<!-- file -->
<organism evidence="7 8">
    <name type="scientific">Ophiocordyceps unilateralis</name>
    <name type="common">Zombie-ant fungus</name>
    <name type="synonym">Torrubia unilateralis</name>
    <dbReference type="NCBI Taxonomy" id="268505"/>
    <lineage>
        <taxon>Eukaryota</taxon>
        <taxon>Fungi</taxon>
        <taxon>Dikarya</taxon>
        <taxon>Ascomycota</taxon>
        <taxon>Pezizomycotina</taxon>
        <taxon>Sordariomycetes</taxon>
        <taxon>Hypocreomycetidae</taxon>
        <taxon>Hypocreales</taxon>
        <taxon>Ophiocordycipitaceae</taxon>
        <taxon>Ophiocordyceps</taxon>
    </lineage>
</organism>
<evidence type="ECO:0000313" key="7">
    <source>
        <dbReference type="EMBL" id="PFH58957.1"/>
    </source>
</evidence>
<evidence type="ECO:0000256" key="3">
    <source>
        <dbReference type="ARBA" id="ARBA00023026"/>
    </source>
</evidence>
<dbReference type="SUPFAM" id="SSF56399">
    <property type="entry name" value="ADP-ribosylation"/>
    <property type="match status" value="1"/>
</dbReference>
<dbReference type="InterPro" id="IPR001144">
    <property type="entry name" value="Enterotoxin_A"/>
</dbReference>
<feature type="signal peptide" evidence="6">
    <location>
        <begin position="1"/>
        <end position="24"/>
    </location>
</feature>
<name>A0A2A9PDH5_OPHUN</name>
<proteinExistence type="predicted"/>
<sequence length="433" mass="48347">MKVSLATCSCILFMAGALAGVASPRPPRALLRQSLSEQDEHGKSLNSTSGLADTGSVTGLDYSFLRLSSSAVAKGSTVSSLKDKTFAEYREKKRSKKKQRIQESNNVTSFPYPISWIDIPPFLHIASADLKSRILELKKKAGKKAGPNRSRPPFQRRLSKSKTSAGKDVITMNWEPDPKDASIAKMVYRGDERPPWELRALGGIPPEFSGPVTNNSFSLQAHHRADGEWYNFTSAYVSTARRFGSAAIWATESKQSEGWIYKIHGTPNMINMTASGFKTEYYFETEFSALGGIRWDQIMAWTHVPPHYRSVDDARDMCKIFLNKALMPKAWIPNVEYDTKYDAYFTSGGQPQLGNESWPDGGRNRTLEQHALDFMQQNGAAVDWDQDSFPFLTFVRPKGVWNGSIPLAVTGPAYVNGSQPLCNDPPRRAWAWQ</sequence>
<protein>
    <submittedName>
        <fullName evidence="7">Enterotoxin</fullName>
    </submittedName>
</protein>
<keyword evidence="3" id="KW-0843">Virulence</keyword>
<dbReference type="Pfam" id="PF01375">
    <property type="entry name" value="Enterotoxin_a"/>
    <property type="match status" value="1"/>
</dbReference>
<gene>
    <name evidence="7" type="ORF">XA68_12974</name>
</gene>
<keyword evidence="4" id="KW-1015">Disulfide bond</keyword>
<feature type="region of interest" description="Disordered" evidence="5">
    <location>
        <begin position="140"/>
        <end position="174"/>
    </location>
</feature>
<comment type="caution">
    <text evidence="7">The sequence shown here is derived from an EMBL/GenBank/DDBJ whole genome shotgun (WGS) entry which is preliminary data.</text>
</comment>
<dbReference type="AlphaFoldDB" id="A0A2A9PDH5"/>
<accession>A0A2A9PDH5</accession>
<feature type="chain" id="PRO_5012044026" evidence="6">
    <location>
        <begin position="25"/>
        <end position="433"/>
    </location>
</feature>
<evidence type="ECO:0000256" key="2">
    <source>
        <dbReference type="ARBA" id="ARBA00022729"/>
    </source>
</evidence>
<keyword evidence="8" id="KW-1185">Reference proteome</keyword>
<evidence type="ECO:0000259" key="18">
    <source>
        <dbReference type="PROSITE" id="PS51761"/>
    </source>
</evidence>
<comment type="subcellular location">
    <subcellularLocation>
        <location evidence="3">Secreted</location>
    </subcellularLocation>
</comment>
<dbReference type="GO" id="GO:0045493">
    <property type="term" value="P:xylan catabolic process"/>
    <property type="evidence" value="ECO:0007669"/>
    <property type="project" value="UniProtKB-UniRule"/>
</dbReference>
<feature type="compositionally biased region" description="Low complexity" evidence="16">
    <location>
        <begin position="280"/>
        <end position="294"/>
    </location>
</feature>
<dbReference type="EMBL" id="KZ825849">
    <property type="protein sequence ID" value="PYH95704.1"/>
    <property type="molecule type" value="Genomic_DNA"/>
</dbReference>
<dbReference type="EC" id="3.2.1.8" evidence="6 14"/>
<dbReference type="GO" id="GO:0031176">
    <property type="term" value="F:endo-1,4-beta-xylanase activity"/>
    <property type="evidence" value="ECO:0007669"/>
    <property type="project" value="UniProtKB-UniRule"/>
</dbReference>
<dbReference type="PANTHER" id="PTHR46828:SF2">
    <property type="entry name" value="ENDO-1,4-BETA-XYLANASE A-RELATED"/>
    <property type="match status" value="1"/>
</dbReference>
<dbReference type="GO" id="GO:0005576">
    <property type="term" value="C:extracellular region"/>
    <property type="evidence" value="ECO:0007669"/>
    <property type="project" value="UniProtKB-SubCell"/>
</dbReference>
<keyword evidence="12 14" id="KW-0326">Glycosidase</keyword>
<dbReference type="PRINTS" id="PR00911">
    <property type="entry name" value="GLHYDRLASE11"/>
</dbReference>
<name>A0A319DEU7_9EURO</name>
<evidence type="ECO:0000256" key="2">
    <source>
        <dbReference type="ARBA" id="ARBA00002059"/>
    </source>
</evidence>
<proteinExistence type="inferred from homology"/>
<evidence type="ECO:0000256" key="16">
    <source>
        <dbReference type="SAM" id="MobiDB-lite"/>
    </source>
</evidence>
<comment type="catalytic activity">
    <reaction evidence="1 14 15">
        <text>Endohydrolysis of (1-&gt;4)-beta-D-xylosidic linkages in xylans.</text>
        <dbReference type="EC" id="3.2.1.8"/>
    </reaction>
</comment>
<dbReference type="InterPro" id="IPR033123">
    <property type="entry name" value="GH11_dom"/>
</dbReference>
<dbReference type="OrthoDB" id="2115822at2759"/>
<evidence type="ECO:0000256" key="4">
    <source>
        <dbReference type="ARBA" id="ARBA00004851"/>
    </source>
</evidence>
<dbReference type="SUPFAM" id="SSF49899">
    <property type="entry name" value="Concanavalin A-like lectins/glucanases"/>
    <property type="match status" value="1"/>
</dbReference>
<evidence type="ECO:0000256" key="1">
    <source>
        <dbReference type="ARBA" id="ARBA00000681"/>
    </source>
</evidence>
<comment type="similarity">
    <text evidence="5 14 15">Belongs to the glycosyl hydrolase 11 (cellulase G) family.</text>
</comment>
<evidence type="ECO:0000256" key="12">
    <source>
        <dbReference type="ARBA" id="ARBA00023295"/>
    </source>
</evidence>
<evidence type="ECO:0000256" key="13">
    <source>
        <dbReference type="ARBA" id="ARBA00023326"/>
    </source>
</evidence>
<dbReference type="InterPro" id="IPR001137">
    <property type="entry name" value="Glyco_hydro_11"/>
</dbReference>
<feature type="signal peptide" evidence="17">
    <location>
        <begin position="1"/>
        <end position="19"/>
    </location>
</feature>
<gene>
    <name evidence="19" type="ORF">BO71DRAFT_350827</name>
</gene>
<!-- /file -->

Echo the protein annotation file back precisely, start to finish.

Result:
<organism evidence="7 8">
    <name type="scientific">Ophiocordyceps unilateralis</name>
    <name type="common">Zombie-ant fungus</name>
    <name type="synonym">Torrubia unilateralis</name>
    <dbReference type="NCBI Taxonomy" id="268505"/>
    <lineage>
        <taxon>Eukaryota</taxon>
        <taxon>Fungi</taxon>
        <taxon>Dikarya</taxon>
        <taxon>Ascomycota</taxon>
        <taxon>Pezizomycotina</taxon>
        <taxon>Sordariomycetes</taxon>
        <taxon>Hypocreomycetidae</taxon>
        <taxon>Hypocreales</taxon>
        <taxon>Ophiocordycipitaceae</taxon>
        <taxon>Ophiocordyceps</taxon>
    </lineage>
</organism>
<evidence type="ECO:0000313" key="7">
    <source>
        <dbReference type="EMBL" id="PFH58957.1"/>
    </source>
</evidence>
<evidence type="ECO:0000256" key="3">
    <source>
        <dbReference type="ARBA" id="ARBA00023026"/>
    </source>
</evidence>
<dbReference type="SUPFAM" id="SSF56399">
    <property type="entry name" value="ADP-ribosylation"/>
    <property type="match status" value="1"/>
</dbReference>
<dbReference type="InterPro" id="IPR001144">
    <property type="entry name" value="Enterotoxin_A"/>
</dbReference>
<feature type="signal peptide" evidence="6">
    <location>
        <begin position="1"/>
        <end position="24"/>
    </location>
</feature>
<name>A0A2A9PDH5_OPHUN</name>
<proteinExistence type="predicted"/>
<sequence length="433" mass="48347">MKVSLATCSCILFMAGALAGVASPRPPRALLRQSLSEQDEHGKSLNSTSGLADTGSVTGLDYSFLRLSSSAVAKGSTVSSLKDKTFAEYREKKRSKKKQRIQESNNVTSFPYPISWIDIPPFLHIASADLKSRILELKKKAGKKAGPNRSRPPFQRRLSKSKTSAGKDVITMNWEPDPKDASIAKMVYRGDERPPWELRALGGIPPEFSGPVTNNSFSLQAHHRADGEWYNFTSAYVSTARRFGSAAIWATESKQSEGWIYKIHGTPNMINMTASGFKTEYYFETEFSALGGIRWDQIMAWTHVPPHYRSVDDARDMCKIFLNKALMPKAWIPNVEYDTKYDAYFTSGGQPQLGNESWPDGGRNRTLEQHALDFMQQNGAAVDWDQDSFPFLTFVRPKGVWNGSIPLAVTGPAYVNGSQPLCNDPPRRAWAWQ</sequence>
<protein>
    <submittedName>
        <fullName evidence="7">Enterotoxin</fullName>
    </submittedName>
</protein>
<keyword evidence="3" id="KW-0843">Virulence</keyword>
<dbReference type="Pfam" id="PF01375">
    <property type="entry name" value="Enterotoxin_a"/>
    <property type="match status" value="1"/>
</dbReference>
<gene>
    <name evidence="7" type="ORF">XA68_12974</name>
</gene>
<keyword evidence="4" id="KW-1015">Disulfide bond</keyword>
<feature type="region of interest" description="Disordered" evidence="5">
    <location>
        <begin position="140"/>
        <end position="174"/>
    </location>
</feature>
<comment type="caution">
    <text evidence="7">The sequence shown here is derived from an EMBL/GenBank/DDBJ whole genome shotgun (WGS) entry which is preliminary data.</text>
</comment>
<dbReference type="AlphaFoldDB" id="A0A2A9PDH5"/>
<accession>A0A2A9PDH5</accession>
<feature type="chain" id="PRO_5012044026" evidence="6">
    <location>
        <begin position="25"/>
        <end position="433"/>
    </location>
</feature>
<evidence type="ECO:0000256" key="2">
    <source>
        <dbReference type="ARBA" id="ARBA00022729"/>
    </source>
</evidence>
<keyword evidence="8" id="KW-1185">Reference proteome</keyword>
<evidence type="ECO:0000259" key="18">
    <source>
        <dbReference type="PROSITE" id="PS51761"/>
    </source>
</evidence>
<comment type="subcellular location">
    <subcellularLocation>
        <location evidence="3">Secreted</location>
    </subcellularLocation>
</comment>
<dbReference type="GO" id="GO:0045493">
    <property type="term" value="P:xylan catabolic process"/>
    <property type="evidence" value="ECO:0007669"/>
    <property type="project" value="UniProtKB-UniRule"/>
</dbReference>
<feature type="compositionally biased region" description="Low complexity" evidence="16">
    <location>
        <begin position="280"/>
        <end position="294"/>
    </location>
</feature>
<dbReference type="EMBL" id="KZ825849">
    <property type="protein sequence ID" value="PYH95704.1"/>
    <property type="molecule type" value="Genomic_DNA"/>
</dbReference>
<dbReference type="EC" id="3.2.1.8" evidence="6 14"/>
<dbReference type="GO" id="GO:0031176">
    <property type="term" value="F:endo-1,4-beta-xylanase activity"/>
    <property type="evidence" value="ECO:0007669"/>
    <property type="project" value="UniProtKB-UniRule"/>
</dbReference>
<dbReference type="PANTHER" id="PTHR46828:SF2">
    <property type="entry name" value="ENDO-1,4-BETA-XYLANASE A-RELATED"/>
    <property type="match status" value="1"/>
</dbReference>
<dbReference type="GO" id="GO:0005576">
    <property type="term" value="C:extracellular region"/>
    <property type="evidence" value="ECO:0007669"/>
    <property type="project" value="UniProtKB-SubCell"/>
</dbReference>
<keyword evidence="12 14" id="KW-0326">Glycosidase</keyword>
<dbReference type="PRINTS" id="PR00911">
    <property type="entry name" value="GLHYDRLASE11"/>
</dbReference>
<name>A0A319DEU7_9EURO</name>
<evidence type="ECO:0000256" key="2">
    <source>
        <dbReference type="ARBA" id="ARBA00002059"/>
    </source>
</evidence>
<proteinExistence type="inferred from homology"/>
<evidence type="ECO:0000256" key="16">
    <source>
        <dbReference type="SAM" id="MobiDB-lite"/>
    </source>
</evidence>
<comment type="catalytic activity">
    <reaction evidence="1 14 15">
        <text>Endohydrolysis of (1-&gt;4)-beta-D-xylosidic linkages in xylans.</text>
        <dbReference type="EC" id="3.2.1.8"/>
    </reaction>
</comment>
<dbReference type="InterPro" id="IPR033123">
    <property type="entry name" value="GH11_dom"/>
</dbReference>
<dbReference type="OrthoDB" id="2115822at2759"/>
<evidence type="ECO:0000256" key="4">
    <source>
        <dbReference type="ARBA" id="ARBA00004851"/>
    </source>
</evidence>
<dbReference type="SUPFAM" id="SSF49899">
    <property type="entry name" value="Concanavalin A-like lectins/glucanases"/>
    <property type="match status" value="1"/>
</dbReference>
<evidence type="ECO:0000256" key="1">
    <source>
        <dbReference type="ARBA" id="ARBA00000681"/>
    </source>
</evidence>
<comment type="similarity">
    <text evidence="5 14 15">Belongs to the glycosyl hydrolase 11 (cellulase G) family.</text>
</comment>
<evidence type="ECO:0000256" key="12">
    <source>
        <dbReference type="ARBA" id="ARBA00023295"/>
    </source>
</evidence>
<evidence type="ECO:0000256" key="13">
    <source>
        <dbReference type="ARBA" id="ARBA00023326"/>
    </source>
</evidence>
<dbReference type="InterPro" id="IPR001137">
    <property type="entry name" value="Glyco_hydro_11"/>
</dbReference>
<feature type="signal peptide" evidence="17">
    <location>
        <begin position="1"/>
        <end position="19"/>
    </location>
</feature>
<gene>
    <name evidence="19" type="ORF">BO71DRAFT_350827</name>
</gene>